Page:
Terminals are used to connect electrical wiring to terminal strips, ground points, speaker lugs, circuit breakers etc etc etc.
There are many different types of terminals but because of the vibration in aviation we use mostly fully closed 'ring' type terminals rather than the 'forked' type terminals u see in many cars.
Then there are different types of terminals, the most commonly used terminals are the PIDG type terminals (pre-insulated diamond grip).
Insulated terminals are color coded for size. Wire conductor diameter can be measured in different ways but in aviation we use the american wire gauge standard (AWG). The higher the AWG number the smaller the conductor.
gauge 26-22: yellow
gauge 22-18: red
gauge 16-14: blue
gauge 12-10: yellow
gauge 8: red
gauge 6: blue
gauge 4: yellow
gauge 2: red
gauge 1/0: blue
gauge 2/0: yellow
gauge 4/0: blue
From left to right, the small yellow 26-22 gauge up to the large gauge 1 blue terminal.
The four on the left are PIDG type, the larger ones are TERMINYL type.
The PIDG type terminals are crimped with standard PIDG terminal crimptools.
Here's a close look of the PIDG (pre-insulated diamond grip) type terminal.
These terminals are designed to be reliable, easy to crimp and vibration resistant. These are pretty much the industry standard terminals and have a maximum temperature rating of 105C.
The PIDG terminals we use are for wires ranging from gauge 26 to gauge 10 and are by fare the most widely used terminal in aviation.
Here's a closer look at a AMPLI-BOND terminal.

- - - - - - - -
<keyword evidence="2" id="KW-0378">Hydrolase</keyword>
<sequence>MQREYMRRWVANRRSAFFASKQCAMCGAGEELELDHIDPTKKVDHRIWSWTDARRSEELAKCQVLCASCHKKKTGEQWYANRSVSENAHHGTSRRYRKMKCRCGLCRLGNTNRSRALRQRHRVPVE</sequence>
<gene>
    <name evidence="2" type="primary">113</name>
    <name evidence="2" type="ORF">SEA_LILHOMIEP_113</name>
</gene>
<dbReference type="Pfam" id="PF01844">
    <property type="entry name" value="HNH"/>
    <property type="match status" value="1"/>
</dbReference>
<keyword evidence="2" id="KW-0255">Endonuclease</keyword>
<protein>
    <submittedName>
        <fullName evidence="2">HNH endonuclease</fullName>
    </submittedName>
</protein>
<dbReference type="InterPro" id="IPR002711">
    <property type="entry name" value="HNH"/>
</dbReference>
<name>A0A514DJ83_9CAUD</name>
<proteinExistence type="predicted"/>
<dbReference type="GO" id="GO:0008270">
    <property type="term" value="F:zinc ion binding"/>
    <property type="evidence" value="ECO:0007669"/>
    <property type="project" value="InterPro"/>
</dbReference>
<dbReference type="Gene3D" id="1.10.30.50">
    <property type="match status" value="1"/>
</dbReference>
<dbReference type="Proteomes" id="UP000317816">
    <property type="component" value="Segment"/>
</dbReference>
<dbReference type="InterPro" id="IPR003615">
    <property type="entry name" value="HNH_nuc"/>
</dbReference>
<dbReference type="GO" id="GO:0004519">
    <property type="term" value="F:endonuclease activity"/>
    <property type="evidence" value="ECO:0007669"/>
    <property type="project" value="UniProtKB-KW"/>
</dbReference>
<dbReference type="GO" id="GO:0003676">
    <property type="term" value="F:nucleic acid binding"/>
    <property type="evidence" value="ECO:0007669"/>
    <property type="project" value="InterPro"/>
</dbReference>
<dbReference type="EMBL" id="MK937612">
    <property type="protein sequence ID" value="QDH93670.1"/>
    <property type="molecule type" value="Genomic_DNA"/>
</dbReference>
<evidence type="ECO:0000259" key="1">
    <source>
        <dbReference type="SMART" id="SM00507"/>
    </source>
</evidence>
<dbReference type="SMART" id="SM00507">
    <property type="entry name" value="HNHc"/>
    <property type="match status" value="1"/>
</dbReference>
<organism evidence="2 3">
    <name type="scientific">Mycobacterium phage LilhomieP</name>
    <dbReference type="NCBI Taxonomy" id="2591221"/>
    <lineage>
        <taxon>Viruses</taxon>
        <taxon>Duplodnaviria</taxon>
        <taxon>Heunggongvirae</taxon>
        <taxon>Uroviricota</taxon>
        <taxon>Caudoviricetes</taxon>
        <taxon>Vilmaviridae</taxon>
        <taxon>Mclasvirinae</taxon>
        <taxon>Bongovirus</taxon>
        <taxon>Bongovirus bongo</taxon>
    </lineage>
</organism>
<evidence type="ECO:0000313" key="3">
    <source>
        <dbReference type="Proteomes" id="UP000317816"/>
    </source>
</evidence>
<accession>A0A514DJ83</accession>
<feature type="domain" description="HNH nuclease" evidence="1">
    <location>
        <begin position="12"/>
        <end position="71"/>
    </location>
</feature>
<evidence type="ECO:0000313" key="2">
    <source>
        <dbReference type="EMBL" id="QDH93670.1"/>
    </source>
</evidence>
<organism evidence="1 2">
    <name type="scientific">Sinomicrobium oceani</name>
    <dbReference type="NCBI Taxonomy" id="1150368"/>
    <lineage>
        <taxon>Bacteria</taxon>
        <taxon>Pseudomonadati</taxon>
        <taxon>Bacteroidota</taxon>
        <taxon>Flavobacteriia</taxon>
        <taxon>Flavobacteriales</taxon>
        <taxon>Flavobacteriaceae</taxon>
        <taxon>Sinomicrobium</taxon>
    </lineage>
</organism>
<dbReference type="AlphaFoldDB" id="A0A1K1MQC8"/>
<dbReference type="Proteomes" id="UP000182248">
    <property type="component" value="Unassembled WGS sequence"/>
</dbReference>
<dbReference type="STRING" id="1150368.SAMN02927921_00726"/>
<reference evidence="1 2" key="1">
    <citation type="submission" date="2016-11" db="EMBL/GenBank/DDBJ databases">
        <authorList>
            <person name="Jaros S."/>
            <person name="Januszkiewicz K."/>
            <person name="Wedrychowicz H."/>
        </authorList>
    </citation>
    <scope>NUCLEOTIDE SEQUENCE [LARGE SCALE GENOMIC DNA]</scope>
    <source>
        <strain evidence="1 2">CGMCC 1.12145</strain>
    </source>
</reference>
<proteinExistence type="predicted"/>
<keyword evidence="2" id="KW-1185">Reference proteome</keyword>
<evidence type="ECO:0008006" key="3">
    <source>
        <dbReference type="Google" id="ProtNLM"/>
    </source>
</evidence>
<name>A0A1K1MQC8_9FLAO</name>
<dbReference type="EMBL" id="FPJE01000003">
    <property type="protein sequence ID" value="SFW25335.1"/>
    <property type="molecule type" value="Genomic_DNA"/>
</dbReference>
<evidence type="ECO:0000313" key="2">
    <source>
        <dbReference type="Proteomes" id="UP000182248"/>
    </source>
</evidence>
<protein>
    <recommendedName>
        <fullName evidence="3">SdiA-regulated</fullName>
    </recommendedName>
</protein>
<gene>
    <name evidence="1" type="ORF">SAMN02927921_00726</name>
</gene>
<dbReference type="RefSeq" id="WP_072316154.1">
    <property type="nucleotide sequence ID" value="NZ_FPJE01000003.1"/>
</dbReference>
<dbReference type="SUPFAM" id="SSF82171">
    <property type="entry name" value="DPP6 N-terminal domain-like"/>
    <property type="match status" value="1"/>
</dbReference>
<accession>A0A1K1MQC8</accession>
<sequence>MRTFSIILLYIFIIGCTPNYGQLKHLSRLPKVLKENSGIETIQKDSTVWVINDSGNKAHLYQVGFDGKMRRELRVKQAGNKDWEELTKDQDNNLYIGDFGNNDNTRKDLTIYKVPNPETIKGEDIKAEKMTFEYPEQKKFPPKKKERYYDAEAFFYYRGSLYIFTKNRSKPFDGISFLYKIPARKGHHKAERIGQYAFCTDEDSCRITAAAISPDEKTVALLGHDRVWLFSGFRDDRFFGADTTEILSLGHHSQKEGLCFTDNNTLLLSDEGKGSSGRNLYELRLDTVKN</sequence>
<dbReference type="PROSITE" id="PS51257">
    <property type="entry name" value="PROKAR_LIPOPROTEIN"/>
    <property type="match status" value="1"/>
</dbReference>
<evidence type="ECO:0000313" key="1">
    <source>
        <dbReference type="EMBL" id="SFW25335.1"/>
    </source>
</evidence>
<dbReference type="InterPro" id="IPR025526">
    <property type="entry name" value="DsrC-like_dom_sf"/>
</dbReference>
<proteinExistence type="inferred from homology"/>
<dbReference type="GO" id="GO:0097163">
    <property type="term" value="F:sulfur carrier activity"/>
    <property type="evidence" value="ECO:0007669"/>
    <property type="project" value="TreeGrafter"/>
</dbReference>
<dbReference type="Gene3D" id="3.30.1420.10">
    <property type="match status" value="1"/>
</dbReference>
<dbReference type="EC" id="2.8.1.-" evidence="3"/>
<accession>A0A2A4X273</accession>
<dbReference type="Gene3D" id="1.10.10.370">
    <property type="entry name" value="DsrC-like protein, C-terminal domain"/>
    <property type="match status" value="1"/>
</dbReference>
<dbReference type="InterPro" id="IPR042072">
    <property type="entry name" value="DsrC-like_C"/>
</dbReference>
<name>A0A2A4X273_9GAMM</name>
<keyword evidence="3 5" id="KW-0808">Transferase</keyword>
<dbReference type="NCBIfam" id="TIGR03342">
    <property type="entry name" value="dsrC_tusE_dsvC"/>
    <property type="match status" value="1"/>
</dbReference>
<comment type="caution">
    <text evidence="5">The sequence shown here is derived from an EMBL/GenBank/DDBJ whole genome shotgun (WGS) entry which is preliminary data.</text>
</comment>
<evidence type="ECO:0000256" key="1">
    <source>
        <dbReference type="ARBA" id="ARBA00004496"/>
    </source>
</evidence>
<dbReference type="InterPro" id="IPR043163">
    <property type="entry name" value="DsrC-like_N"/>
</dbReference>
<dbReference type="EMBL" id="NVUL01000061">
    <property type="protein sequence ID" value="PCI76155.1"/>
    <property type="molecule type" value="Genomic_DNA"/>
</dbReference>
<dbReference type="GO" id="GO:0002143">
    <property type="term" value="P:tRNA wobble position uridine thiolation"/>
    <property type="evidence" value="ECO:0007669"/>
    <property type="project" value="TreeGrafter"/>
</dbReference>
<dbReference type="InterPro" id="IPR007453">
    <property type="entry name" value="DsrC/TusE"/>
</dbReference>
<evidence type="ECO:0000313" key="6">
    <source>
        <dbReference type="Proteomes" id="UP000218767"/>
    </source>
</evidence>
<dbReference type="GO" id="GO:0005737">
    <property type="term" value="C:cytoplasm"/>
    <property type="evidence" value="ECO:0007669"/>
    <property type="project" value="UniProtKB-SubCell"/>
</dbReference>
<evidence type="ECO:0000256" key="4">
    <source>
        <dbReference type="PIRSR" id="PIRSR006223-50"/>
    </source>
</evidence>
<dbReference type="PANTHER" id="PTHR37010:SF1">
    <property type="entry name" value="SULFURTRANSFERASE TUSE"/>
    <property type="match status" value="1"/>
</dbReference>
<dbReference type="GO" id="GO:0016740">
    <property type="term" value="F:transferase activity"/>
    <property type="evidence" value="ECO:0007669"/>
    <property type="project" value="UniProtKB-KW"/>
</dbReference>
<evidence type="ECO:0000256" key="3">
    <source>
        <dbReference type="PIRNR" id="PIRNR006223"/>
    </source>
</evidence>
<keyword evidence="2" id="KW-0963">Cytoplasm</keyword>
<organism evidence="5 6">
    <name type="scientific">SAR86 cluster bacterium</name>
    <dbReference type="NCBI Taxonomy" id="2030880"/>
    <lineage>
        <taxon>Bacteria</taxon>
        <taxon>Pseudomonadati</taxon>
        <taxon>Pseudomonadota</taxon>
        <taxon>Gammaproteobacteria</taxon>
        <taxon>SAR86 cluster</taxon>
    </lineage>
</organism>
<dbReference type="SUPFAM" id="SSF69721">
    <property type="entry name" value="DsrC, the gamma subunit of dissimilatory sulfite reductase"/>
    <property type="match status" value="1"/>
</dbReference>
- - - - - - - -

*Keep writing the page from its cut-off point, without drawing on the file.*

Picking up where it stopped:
This terminal is designed to be used in the 8 gauge to 4/0 gauge range, it is also vibration resistant and has a maximum temperature rating of 105C.
I haven't seen many of these ampli-bond type terminals around but there's no reason to assume that they are not up for the job.
A closer look at a TERMINYL type terminal.
Also a terminal designed for larger wires gauges in the same 8 gauge to 4/0 gauge range, high vibration resistant and high reliability and also has a maximum temperature rating of 105C.
Like the PIDG type terminals, the TERMINYL type terminals are also pretty widespread.
A solistrand uninsulated type terminal.
This terminal is designed to have a strong grip on variously shaped conductors, this terminal has a maximum temperature rating of 170C.
Here's a look at a couple of solistrand terminals.
A faston terminal.
Designed to be easily inserted onto a connection sleeve.
Faston terminals are easily removed and installed.
Copalum terminals and splices.
Copalum terminals and splices are designed especially for solving the inherent problems of terminating aluminum conductors. These connectors are terminated to stranded aluminum wire using a "dry crimp." This technique eliminates the need for an inhibitor agent to break down the highly tenacious and inert oxides that form on aluminum conductors.
See the copalum splice section for more information.
We use the copalum terminals and splices for generator wiring.
The Strato therm terminals.
These terminals are designed to withstand extreme heat, there are different types of these, the PIDG ones and the post insulated ones ranging around 288 degrees Celsius and the uninsulated ones should be able to withstand 649 degrees Celsius.
Having said that, u can imagine how hot these strato therm terminals must have gotten to get damaged like this.
These terminals were fitted to a logo light (a light that shines on the companies logo on the tail).